One thing that we mostly expected was the increase in corporate defaults in the U.S. oil and gas sector, though the full extent of the increase was underestimated. We expect market volatility across most asset classes to continue into next year. Most of this will likely be a continuation of the increased uncertainty from this year, rather than any certain downturn. The potential for financial disruptions is higher than we previously expected, especially in light of the multiple, unexpected outcomes in 2016.

Still, we believe these factors are unlikely to have any major, negative impact on most of our core measures of credit markets--issuance trends, default rates, rating actions, and borrowing costs--for the coming year.
2017 Credit Market Outlook Summary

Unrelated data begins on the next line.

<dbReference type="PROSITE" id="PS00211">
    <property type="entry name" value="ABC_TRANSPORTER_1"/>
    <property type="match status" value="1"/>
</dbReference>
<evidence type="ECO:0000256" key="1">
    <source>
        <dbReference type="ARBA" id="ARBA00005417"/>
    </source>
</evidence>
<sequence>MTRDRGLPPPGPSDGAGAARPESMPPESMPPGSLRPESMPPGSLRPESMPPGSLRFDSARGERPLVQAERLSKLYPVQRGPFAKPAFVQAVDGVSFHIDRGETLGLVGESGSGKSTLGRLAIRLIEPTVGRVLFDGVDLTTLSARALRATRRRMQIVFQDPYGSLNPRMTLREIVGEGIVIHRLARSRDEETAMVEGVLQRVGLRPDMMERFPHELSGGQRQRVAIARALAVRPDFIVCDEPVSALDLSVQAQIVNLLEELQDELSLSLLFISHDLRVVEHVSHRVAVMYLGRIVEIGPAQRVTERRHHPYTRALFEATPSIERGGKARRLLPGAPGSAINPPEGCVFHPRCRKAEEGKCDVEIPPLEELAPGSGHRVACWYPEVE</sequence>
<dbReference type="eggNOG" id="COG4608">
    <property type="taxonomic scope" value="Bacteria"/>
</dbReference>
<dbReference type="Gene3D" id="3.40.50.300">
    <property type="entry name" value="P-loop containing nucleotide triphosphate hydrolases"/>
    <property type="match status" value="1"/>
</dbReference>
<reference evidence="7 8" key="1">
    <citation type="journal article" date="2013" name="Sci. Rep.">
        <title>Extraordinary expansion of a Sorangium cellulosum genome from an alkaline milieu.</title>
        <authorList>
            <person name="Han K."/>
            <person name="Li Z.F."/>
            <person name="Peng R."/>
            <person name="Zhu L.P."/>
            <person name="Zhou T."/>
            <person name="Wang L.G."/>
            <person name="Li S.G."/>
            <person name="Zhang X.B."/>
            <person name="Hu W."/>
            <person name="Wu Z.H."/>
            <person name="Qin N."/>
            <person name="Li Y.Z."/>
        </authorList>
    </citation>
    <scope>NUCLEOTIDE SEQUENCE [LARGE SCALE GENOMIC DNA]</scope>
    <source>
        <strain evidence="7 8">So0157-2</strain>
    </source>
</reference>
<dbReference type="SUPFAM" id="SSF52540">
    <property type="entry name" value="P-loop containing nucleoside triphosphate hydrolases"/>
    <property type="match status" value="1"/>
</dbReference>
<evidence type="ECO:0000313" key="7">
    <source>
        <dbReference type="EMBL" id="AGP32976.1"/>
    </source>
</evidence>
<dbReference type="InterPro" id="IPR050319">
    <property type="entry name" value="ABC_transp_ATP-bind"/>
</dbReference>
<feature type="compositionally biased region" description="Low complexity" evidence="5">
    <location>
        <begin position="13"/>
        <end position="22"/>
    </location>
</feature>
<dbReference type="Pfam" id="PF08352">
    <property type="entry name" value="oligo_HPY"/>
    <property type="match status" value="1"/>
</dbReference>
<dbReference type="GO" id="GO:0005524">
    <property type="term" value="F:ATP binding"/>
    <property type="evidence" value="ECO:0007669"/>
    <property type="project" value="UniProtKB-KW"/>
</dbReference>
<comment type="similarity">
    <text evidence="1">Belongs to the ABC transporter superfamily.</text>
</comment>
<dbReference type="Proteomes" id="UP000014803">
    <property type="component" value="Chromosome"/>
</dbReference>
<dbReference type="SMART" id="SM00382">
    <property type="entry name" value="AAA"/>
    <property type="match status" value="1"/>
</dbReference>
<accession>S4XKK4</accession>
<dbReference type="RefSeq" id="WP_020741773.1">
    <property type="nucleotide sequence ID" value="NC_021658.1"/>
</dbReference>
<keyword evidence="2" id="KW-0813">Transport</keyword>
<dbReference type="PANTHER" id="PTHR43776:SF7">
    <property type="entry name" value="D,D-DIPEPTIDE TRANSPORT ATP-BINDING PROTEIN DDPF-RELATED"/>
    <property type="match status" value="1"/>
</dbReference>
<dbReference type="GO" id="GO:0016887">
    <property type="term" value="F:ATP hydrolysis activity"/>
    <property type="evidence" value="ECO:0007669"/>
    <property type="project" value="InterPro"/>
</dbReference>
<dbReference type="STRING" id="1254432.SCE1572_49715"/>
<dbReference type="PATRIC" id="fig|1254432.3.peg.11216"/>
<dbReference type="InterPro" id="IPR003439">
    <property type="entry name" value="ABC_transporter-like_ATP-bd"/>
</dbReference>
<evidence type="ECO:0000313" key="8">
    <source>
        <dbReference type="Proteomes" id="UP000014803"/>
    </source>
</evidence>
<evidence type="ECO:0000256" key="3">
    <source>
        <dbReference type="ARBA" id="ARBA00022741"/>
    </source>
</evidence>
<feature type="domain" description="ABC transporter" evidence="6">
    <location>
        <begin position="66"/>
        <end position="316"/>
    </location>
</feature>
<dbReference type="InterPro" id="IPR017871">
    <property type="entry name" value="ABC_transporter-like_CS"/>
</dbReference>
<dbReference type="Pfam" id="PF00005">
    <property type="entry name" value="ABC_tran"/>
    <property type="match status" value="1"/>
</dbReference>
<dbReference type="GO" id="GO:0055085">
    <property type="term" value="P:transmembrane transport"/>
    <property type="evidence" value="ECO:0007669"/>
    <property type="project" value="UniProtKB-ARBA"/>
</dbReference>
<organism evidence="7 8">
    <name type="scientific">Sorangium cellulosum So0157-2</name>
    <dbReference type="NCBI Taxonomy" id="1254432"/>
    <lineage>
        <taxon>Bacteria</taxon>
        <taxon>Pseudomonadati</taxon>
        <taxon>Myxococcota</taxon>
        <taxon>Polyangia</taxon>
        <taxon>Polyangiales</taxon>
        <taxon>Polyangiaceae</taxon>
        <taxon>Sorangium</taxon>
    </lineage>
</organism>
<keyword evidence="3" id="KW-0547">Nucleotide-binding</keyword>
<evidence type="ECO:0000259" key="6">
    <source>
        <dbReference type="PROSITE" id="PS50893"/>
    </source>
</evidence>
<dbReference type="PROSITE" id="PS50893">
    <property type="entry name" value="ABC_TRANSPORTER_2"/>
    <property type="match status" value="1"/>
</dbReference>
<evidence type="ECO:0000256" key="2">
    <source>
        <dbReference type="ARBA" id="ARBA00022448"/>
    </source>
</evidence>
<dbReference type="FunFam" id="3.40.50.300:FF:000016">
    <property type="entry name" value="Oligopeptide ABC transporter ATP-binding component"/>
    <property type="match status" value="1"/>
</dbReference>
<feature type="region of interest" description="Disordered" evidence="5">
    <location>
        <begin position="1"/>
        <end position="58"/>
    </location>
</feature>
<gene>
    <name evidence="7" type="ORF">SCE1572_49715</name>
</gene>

Along with our baseline expectations, we also have optimistic and pessimistic scenarios, all of which are based on qualitative and quantitative inputs. Our projections are founded on several assumptions and perceived risks. In our view, geopolitical factors will have the greatest impact on global credit markets in 2017, as the Trump Administration's currently unclear economic and trade policies, as well as the eventual implementation of Brexit, create uncertainties.

These issues have a direct effect on the two largest economies (the U.S. and the EU), with ripple effects expected to be felt globally. Because of the relatively unexpected results of Brexit and the Trump victory, the future courses of these events could present a wider range of both upside and downside risks to all of the credit market measures presented
here. These possibilities are made more uncertain with upcoming elections in several European countries.

Thus far, the reduced debt issuance that we expected as a result of the Brexit vote in June has largely not occurred. On the one hand, this could be a reflection of market resilience amid a backdrop of numerous stimulus measures from the European Central Bank (ECB) and the Bank of England (BOE). On the other hand, it may reflect issuers coming to market ahead of expected volatility and interest rate increases once the formal process begins in 2017.